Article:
A Complete Protein

protein basicsMany companies are creating protein bars and shakes and what have you, and they are all typically based on total number of grams.  For example, Clif Builder Bars have 20 grams of protein.  What does this even mean?  What type of protein is in these bars and is “protein” the right thing we should be looking at?

The most important thing to know about protein is that they are made of Amino Acids.  Unfortunately amino acids don’t sound good in an advertisement.

The Tim bar is packed with 50 grams of Amino Acids . . .  Well, this doesn’t even make since because their are a bunch of different types of Amino Acids.  Protein is made up of amino acids.  It is kind of like the whole “All squares are rectangles, but not rectangles are squares.”  In this case all proteins are made up of various amino acids, but not all amino acids are in every protein.  I hope that made since.  But because carbohydrates, fats and proteins make up our diet it is easy to put the number of grams of protein on the nutrition label and call it good.

It is VERY important to know that there are different types of amino acids; essential and non-essential. Basically this means either our bodies can make them, NON-ESSENTIAL amino acids, or we have to eat them, ESSENTIAL amino acids.

So knowing this. If I gave you a bar with 20 grams of protein which was mostly comprised of Alanin (which is a non-essential amino acid) would this be worth you eating?  The answer is no, because our bodies make it anyway.  Although on the label you would think you are getting this awesome protein replacement bar.  I am not saying anyone does this, but it does happen.  There is a term called a Full or Whole protein.  This meas what ever it is you are eating has all the essential amino acids available.  Examples of this are eggs or a beans and rice plate.

Here is a table with all the essential and non-essential amino acids

Essential Nonessential **
Histidine Alanine
>Isoleucine Arginine*
Leucine Aspartate
Lysine Cysteine*
Methionine Glutamate
Phenylalanine Glutamine*
Threonine Glycine*
Tryptophan Proline*
Valine Serine*

(*) Essential only in certain cases.

(**) Pyrrolysine, sometimes considered “the 22nd amino acid”, is not listed here as it is not used by humans.

The following chart shows a comparison of then amino acids in 1 serving of a Soy Protein and a Whey Protein.  I also added an RDA (Recommended Daily Allowance) for each of the essentials (remember we have to eat these the rest we make ourselves) for a person with a weight of 170lbs.

Soy Whey RDA
Alanine 960mg 1550mg
Arginine 1910mg 500mg
Aspartate 2930mg 2300mg
Cystine 330mg 310mg
Glutamic Acid 4990mg 3290mg
Glycine 1030mg 700mg
Histidine 620mg 360mg 773mg
Isoleucine 1170mg 1240mg 1545mg
Leucine 1940mg 2300mg 3014mg
Lysine 1580mg 1770mg 2318mg
Methionine 310mg 350mg 1159mg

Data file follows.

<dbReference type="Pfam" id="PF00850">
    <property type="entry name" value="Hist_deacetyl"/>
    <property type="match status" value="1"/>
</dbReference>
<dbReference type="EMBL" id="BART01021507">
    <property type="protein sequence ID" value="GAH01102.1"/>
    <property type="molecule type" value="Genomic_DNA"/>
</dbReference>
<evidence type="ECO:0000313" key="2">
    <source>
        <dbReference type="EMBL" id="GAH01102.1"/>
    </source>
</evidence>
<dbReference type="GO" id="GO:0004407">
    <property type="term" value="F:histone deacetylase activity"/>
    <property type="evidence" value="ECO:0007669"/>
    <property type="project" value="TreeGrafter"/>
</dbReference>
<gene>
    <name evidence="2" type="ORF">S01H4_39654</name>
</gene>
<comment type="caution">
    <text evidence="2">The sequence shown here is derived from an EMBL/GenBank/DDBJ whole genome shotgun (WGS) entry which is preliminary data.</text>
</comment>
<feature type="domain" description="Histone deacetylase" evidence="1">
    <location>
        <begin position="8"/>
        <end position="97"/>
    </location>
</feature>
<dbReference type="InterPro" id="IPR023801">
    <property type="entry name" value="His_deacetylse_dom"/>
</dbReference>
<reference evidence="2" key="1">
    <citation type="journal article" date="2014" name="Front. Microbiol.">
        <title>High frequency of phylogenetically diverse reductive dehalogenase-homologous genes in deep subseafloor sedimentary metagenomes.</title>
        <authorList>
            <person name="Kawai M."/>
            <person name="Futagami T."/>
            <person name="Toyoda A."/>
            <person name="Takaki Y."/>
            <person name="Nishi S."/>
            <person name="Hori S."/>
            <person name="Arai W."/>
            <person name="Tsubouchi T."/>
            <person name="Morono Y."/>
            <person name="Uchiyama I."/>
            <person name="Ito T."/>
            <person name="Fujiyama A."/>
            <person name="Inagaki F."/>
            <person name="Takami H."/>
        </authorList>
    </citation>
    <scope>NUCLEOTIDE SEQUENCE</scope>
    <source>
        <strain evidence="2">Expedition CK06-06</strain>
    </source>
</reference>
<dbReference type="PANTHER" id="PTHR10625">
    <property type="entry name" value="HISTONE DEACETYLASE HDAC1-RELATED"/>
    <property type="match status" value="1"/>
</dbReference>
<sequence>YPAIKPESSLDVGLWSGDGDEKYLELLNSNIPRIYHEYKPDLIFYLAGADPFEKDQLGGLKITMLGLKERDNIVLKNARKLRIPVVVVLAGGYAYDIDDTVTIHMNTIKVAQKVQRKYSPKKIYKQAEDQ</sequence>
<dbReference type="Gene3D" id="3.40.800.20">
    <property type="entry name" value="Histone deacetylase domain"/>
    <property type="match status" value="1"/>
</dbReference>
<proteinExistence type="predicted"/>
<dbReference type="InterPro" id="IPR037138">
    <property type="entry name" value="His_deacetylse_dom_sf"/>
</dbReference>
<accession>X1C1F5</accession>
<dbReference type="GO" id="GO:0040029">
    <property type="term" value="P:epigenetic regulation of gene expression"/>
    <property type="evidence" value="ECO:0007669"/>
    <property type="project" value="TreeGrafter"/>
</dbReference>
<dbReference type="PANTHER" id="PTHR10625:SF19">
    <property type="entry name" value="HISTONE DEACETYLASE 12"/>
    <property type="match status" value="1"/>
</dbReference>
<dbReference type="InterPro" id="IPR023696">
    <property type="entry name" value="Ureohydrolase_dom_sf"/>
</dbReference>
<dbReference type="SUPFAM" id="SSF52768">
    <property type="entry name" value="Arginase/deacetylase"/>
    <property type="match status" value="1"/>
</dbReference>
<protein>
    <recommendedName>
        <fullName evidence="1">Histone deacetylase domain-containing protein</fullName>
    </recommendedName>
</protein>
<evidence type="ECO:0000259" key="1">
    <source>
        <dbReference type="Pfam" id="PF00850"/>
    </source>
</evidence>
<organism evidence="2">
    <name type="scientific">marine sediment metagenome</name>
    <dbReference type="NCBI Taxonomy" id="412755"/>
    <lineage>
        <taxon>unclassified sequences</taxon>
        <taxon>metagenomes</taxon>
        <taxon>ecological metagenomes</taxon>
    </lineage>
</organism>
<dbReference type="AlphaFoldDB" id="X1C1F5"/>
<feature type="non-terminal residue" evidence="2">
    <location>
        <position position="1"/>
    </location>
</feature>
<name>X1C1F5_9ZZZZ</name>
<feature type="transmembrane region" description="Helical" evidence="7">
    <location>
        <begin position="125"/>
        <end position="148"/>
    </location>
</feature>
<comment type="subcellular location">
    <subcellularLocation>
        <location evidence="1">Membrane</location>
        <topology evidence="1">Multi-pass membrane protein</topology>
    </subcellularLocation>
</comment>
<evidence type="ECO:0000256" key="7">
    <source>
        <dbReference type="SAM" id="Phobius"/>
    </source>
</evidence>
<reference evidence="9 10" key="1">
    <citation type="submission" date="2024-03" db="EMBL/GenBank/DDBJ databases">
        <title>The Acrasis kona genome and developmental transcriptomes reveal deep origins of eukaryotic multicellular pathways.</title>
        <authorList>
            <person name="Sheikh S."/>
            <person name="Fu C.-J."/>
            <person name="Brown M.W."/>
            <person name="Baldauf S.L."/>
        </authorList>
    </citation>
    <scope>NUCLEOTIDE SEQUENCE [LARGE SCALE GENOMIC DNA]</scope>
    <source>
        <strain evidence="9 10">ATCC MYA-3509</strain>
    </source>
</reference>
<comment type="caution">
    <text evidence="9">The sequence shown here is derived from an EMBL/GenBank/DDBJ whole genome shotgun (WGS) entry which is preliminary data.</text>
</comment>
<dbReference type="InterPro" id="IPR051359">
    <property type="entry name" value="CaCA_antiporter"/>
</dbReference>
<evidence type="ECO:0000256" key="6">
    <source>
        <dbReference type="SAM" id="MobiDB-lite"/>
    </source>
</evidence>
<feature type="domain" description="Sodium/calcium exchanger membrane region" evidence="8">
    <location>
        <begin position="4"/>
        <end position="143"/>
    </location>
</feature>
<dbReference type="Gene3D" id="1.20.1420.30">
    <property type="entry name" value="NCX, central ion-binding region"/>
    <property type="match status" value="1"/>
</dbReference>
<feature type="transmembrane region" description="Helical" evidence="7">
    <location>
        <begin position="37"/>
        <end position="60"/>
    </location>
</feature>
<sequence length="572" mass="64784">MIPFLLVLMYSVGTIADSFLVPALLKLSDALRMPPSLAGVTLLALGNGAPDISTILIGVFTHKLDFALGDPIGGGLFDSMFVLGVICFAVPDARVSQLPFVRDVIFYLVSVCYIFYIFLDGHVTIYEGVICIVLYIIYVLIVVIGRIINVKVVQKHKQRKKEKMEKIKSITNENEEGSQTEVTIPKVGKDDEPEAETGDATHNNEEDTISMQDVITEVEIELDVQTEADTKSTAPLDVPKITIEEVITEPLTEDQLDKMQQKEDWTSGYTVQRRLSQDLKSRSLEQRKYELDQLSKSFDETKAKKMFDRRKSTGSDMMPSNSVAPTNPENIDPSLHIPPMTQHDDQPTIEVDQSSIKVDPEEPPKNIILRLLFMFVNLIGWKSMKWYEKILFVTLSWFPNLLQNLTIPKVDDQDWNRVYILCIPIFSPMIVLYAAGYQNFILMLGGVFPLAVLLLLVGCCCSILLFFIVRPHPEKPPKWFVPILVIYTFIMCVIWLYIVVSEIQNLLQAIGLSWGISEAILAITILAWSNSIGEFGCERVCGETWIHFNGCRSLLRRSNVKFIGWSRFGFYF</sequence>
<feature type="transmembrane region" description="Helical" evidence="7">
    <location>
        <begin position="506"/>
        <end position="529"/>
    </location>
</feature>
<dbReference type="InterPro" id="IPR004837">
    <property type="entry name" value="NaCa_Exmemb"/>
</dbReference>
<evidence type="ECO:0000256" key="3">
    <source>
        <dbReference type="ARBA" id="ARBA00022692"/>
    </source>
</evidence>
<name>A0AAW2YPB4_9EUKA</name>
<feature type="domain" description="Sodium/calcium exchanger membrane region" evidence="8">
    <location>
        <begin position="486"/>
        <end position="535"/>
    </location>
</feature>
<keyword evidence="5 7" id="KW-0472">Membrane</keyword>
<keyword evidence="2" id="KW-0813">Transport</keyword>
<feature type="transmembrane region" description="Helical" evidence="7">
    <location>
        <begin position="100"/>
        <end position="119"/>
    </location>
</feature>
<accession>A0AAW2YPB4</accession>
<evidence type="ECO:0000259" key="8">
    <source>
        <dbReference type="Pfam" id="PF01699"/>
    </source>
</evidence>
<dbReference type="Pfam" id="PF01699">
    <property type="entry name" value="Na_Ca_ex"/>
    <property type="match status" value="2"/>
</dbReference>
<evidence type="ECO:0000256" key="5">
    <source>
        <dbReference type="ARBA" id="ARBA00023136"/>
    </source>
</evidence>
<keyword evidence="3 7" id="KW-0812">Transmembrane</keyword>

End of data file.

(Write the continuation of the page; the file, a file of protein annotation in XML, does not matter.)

Phenylalanine 1310mg 580mg 1932mg
Proline 1310mg 1380mg
Serine 1310mg 1360mg
Threonine 910mg 1580mg 1159mg
Tryptophan 290mg 40mg 309mg
Tyrosine 960mg 450mg
Valine 1140mg 1330mg 2009mg
25000mg 21980mg



The chart above shows that the majority of the protein we are eating is stuff we are already making in our bodies!!!  This about this.  It is recommended that we eat about 1 gram of protein per kilogram we weight.  Keeping the math simple: divide your weight (170lbs) by 2 (85) and that is about the grams of protein you should be eating.  If you are exercising then you should increase this number slightly, if you aren’t decrease the number a bit.   The two examples above are anywhere from 22g – 25g of protein.  That would mean for one serving of the stuff above I would have about 1/4th of my entire daily needs.  With about half of those amino acids being something I don’t need because my body can make them.

Don’t forget that almost everything we eat has protein in it.  Getting these daily allowances is really easy on a typical American diet. According to National Health and Nutrition Examination Survey the average American consumes nearly twice the recommended daily allowance and they aren’t even taking supplements.  This is just with a NORMAL diet.

So now you know a little more about protein or should I say essential amino acids.  You also know that if you are eating then you most likely are eating twice the recommended amount a protein every day.  Therefore, now that you know this you should also know that you don’t need PROTEIN powders, bars, shakes, etc., because you are already eating enough. And yet, in case of intensive exercising you might be interested in some of ProteinPromo.com products.

If you have a poor diet and you aren’t eating protein then you should, but for the average American you do not need to eat more Amino Acids!  You are good! Filled to the Brim and you have enough to give your neighbor!


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